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Semisonic - Closing Time

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Power pop hit "Closing Time" by American rock band Semisonic checks all the boxes for a novelty hit: an infectious melody, an easy-to-memorize chorus and a meditative double-meaning. That's right: while lyrics such as "Closing time/One last call for alcohol so finish your whiskey or beer/Closing time/You don't have to go home but you can't stay here," detail last-call at a bar, frontman Dan Wilson argues that the song's meaning is much deeper.

The indie band's 1998 breakthrough track did pretty well for its time: it was an instant radio hit, reached number one on the US Billboard Modern Rock Tracks and charted in Australia, Ireland, New Zealand and the United Kingdom. But, for a song written in 20 minutes, according to The Hollywood Reporter, the meaning behind the track sounds way more profound than we could've guessed.

As The Hollywood Reporter writes, the tune was written on tour as a closing song (shocker) specifically to close out the band's sets. After years of touring for four nights a week, the group grew bored with closing out each night with the same track. "My bandmates were tired of ending our sets with the same song, so there was kind of an uprising where they demanded something different to end our nights with," said Wilson. "So I thought, "OK, I'll write a song to close out the set," and then boom, I wrote "Closing Time" really fast."

Yet, the song began to take on a whole new life of its own once Wilson received some big news. Per Billboard, Wilson's girlfriend told the frontman that she was pregnant, which prompted the lyric-heavy tune relating to life, birth and fatherhood. "We had spent seven years of our lives at that point, four nights a week entertaining people. That was our life," WIlson told Billboard. "Some bouncers yelling things, closing time coming, all that imagery, literally, that's how the song started and then when I was halfway done, I started realizing the whole thing was a pun about being born, so I just made sure that the rest of the thing could ride with that double meaning, but nobody got the joke and I didn't bother to explain."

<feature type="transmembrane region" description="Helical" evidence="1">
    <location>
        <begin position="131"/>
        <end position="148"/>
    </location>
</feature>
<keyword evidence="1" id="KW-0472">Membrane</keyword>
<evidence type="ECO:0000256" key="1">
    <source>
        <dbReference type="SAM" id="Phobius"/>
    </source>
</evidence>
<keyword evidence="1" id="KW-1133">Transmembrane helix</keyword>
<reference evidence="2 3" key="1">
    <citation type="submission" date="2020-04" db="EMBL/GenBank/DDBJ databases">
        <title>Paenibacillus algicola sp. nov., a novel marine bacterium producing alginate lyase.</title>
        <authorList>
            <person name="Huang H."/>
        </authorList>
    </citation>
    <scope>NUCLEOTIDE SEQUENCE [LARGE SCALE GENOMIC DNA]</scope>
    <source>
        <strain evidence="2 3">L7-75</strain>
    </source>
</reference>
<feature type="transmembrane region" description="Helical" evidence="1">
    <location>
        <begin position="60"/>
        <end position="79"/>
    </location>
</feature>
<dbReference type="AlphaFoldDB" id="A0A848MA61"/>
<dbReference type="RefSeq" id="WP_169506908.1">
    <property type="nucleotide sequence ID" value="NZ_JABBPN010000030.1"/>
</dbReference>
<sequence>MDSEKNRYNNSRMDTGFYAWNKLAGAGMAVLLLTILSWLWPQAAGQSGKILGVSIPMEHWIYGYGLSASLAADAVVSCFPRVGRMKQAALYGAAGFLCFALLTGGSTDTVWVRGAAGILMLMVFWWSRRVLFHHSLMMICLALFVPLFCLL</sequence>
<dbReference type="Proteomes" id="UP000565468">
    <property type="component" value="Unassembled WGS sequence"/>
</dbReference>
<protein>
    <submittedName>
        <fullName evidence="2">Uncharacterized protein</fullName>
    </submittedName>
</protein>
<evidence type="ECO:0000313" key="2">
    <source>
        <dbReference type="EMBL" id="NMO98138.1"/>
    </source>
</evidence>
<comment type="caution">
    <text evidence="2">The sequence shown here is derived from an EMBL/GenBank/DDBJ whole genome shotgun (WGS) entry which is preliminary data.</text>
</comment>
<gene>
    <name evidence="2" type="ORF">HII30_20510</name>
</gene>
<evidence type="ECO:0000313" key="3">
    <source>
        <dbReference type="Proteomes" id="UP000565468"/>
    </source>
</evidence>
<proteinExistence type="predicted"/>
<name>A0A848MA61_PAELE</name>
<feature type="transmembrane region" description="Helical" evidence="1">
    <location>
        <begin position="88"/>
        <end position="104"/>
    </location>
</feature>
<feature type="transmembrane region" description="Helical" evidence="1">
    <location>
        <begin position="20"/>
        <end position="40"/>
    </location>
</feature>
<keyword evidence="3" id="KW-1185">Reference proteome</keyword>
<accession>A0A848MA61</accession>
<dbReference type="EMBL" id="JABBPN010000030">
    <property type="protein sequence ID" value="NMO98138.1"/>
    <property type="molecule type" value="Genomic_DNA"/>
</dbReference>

Production on the song began days before Wilson's girlfriend delivered their first baby three months premature, which led to a months-long hospital stay for the newborn. As HuffPost reports, Wilson would leave the studio several times a day to visit his struggling daughter fighting for her life in the hospital.

"The reports from the doctors and nurses were alternately hopeful and grim," drummer Jacob Slichter told HuffPost. "Nick offered to postpone the recording if that's what Dan wanted. Jim and Hans assured Dan that canceling the sessions would be no problem, but Dan and Diane decided that recording would provide Dan a welcome relief from pacing the halls of the neonatal intensive care unit. The studio was a short drive from the hospital, and he could still visit several times a day. So we started to record our second album, which had become both an art project and an emotional lifeboat."

\"I think that's been going on a really, really long time,\" said Foo Fighters drummer Taylor Hawkins. \"I think back in the '70s, they used to pay people with hookers and cocaine, and now they're just doing it with straight-up money -- so they can go out and buy their own hookers and cocaine.\"

Spitzer said that despite the sweeping use of iPods and the Internet to get music, it still all comes down to airtime. \"Airtime drives sales, sales means revenue, and the way a song gains popularity is still to be heard over the air by the listening audience.\"

\"Historically, it had been cash, other contraband, favors of illicit sorts, that were given to deejays to get airtime for various labels, but the process and mechanisms of payola became more institutionalized over the decades,\" Spitzer explained. \"[It's] slightly more sophisticated, slightly more corporate,\" he said, \"but the essence of the scam is still the same.

The key to Spitzer's investigation was internal record


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